Western blot analysis revealed the constitutive expression of both muscarinic M2 and M3 receptors in colonic neuromuscular tissues from control rats (Fig. 8A). In colonic tissues obtained from rats at weeks 4 and 8 after treatment with 6-OHDA, a significant increase in the expression of both receptor subtypes was detected (n = 5–6 animals for each treatment group) (Fig. 8A). In ICSMCs from control rats, western blot analysis confirmed the basal expression of both muscarinic M2 and M3 receptors. At week 4 after nigrostriatal denervation by 6-OHDA, the expression of both receptor subtypes in ICSMCs significantly increased (n = 5–6 animals for each treatment group) (Fig. 8B).
PD is associated with alterations of gut motor functions (Cloud and Greene, 2011; Pfeiffer, 2011; Pellegrini et al., 2015), which have been proposed to result both from an early impairment of the ENS and as a consequence of central nigrostriatal degeneration associated with dopaminergic denervation. In this context, our purpose was to evaluate the impact of nigrostriatal dopaminergic denervation on the patterns of colonic motility and related cholinergic control. Indeed, current data on the abnormalities of colonic cholinergic neuromotor control in PD are scarce and inconsistent. Thus, we aimed at characterizing the alterations occurring in the 6-OHDA model by a multidisciplinary functional, molecular, and morphologic approach. Overall, our results provide convincing evidence that the induction of nigrostriatal denervation, which reflects one of the main pathologic hallmarks of PD, is associated with significant alterations of colonic excitatory cholinergic neurotransmission, resulting in abnormal patterns of in vivo transit and in vitro contractility.
The radiologic analysis documented that 4 weeks after neurotoxin injection, the rats displayed a cecum total score comparable to control animals, whereas colorectum score values were lower than those of controls, suggesting a delay in the transit of contrast medium within the large bowel. A further delay was observed in rats 8 weeks after 6-OHDA injection. In this case, the cecum total score was significantly lower than in control animals, indicating a slow transit along the small intestine. However, in these animals, the colorectum score calculated 12 hours after barium gavage was higher than after 10 hours, indicating a delay in colorectum filling. These findings suggest that the model of 6-OHDA–induced nigrostriatal degeneration is suitable for the assessment of bowel dysmotility associated with PD. Consistently, evidence indicates that a decreased rate of bowel movements and severe constipation represent the most widely recognized clinical signs of enteric dysfunction in PD patients (Pfeiffer, 2011). In addition, our in vivo results are in keeping with previous data, showing a reduced efficiency of in vitro peristalsis in colonic preparations from rats with 6-OHDA–induced nigrostriatal denervation (Colucci et al., 2012).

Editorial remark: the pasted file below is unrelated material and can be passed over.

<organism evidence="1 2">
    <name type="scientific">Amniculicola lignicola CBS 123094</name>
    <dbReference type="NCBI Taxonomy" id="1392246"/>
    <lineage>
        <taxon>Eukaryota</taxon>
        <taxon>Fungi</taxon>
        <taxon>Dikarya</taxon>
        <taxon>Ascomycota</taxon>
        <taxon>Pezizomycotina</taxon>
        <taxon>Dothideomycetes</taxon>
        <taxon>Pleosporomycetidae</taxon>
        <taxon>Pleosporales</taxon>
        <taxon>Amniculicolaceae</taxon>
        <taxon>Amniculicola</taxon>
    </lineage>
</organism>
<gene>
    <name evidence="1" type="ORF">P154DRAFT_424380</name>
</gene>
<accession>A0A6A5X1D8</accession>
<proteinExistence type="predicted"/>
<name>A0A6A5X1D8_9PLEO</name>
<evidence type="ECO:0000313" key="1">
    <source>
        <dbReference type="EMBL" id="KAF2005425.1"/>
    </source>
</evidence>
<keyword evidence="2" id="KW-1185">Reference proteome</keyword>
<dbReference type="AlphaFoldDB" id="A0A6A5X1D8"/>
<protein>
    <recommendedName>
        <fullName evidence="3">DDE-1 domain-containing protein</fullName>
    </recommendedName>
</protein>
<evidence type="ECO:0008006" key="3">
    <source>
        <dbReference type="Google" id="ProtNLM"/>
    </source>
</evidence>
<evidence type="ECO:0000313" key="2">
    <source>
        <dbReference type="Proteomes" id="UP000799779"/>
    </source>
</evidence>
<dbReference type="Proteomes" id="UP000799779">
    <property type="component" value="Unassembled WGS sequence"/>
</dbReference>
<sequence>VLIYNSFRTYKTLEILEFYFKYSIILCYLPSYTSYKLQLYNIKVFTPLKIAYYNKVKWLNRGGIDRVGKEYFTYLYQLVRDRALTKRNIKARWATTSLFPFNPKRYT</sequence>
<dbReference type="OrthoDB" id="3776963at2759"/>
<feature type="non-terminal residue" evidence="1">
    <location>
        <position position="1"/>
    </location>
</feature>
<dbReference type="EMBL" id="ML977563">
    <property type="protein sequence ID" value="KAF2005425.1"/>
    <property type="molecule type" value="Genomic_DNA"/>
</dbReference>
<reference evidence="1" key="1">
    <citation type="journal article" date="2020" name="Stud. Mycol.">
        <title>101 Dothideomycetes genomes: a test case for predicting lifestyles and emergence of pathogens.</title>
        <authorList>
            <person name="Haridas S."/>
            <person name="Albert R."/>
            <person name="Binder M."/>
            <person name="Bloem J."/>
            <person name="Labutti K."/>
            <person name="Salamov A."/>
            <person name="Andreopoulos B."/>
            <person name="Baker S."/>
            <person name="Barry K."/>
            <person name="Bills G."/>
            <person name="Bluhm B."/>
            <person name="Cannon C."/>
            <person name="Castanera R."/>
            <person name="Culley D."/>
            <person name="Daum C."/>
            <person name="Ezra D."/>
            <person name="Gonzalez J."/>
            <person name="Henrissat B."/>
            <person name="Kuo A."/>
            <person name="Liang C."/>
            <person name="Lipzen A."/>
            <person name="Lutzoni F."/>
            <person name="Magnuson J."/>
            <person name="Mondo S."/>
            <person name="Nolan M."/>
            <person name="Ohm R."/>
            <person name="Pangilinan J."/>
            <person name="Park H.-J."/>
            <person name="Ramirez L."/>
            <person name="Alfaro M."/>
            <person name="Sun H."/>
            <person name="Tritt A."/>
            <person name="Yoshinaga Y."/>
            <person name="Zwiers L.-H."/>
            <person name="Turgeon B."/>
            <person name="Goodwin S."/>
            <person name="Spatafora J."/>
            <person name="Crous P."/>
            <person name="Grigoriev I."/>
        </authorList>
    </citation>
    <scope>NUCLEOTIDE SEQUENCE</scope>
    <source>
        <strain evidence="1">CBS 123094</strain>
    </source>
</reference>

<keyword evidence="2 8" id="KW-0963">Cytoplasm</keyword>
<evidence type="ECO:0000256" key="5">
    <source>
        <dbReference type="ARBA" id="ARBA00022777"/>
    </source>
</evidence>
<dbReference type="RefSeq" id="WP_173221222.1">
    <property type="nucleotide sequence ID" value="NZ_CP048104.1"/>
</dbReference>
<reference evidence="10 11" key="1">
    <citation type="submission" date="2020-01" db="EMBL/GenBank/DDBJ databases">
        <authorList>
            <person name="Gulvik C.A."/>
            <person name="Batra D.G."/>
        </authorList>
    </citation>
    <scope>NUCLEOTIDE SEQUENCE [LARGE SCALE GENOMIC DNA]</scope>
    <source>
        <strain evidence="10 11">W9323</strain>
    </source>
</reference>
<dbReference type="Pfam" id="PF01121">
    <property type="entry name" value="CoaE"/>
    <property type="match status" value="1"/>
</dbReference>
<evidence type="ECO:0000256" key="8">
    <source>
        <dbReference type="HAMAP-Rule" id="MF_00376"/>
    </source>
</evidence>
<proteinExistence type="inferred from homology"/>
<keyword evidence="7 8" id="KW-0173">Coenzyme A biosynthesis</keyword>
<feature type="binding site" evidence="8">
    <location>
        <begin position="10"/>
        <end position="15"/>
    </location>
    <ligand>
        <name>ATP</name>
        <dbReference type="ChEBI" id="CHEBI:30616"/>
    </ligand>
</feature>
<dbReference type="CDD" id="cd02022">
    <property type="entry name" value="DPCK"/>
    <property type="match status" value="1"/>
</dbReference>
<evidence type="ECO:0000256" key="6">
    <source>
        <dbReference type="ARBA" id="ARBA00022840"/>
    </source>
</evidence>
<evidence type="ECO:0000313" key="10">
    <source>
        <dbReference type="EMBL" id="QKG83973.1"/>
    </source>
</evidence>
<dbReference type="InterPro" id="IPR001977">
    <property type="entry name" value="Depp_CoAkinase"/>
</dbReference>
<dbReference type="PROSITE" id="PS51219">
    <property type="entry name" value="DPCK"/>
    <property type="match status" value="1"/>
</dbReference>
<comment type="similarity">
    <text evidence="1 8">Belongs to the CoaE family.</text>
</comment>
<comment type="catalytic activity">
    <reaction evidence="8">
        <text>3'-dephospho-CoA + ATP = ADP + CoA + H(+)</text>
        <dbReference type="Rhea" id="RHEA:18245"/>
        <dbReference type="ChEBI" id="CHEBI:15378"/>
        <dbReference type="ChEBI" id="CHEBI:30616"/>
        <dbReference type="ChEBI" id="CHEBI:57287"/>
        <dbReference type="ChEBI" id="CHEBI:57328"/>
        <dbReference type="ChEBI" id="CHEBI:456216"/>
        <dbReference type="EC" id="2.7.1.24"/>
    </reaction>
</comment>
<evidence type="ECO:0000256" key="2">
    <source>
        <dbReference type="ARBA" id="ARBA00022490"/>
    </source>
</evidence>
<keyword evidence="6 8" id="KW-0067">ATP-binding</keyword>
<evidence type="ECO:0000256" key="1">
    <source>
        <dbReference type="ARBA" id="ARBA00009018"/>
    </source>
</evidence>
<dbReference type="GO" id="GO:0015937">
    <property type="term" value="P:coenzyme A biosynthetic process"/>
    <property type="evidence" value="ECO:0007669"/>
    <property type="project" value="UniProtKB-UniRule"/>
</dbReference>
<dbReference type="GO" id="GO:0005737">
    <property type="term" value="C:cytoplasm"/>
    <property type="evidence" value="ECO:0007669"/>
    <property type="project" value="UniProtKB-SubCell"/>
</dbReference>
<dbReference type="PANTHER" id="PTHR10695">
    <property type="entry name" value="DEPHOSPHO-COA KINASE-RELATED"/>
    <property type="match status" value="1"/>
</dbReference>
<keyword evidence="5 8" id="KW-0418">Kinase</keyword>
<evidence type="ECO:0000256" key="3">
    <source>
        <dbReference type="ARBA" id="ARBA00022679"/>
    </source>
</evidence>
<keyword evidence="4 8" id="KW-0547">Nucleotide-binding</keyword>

To verify whether the changes of in vivo propulsive colonic motility might depend on underlying alterations of enteric neurotransmission, we focused on the patterns of in vitro excitatory cholinergic motor activity. Our results showed that electrically evoked cholinergic contractions of colonic muscle from 6-OHDA rats were decreased, indicating an altered excitatory control of colonic motility. These findings provide the first demonstration that central nigrostriatal denervation is associated with a significant impairment of excitatory cholinergic motility in the large bowel, and they add new knowledge to the pathophysiological mechanisms underlying the occurrence of intestinal alterations in PD (Zhu et al., 2012). We then went on to assess whether these motor abnormalities could depend on changes in the density of myenteric nerves. To pursue this aim, we carried out immunohistochemical assays in which myenteric ganglia were labeled with the neuronal marker HuC/D and ChAT, a specific marker of cholinergic neurons. In these experiments, colonic tissues from 6-OHDA rats displayed a significant decrease in immunopositivity for ChAT, whereas the overall density of HuC/D+ myenteric neurons did not vary, suggesting that nigrostriatal denervation leads to a reduced expression of ChAT in myenteric cholinergic neurons, likely resulting in an impairment of colonic cholinergic neurotransmission. Of note, Toti and Travagli (2014) recently described a reduced density of ChAT+ myenteric neurons in the upper GI tract, without a concomitant variation of total neuronal density in 6-OHDA rats. In line with this picture, evidence of unchanged overall density of myenteric neurons was previously obtained in patients with PD, suggesting that PD-related GI dysmotility is not associated with a loss of neurons in the myenteric plexus but rather with alterations in the chemical coding of specific enteric neurons (Annerino et al., 2012).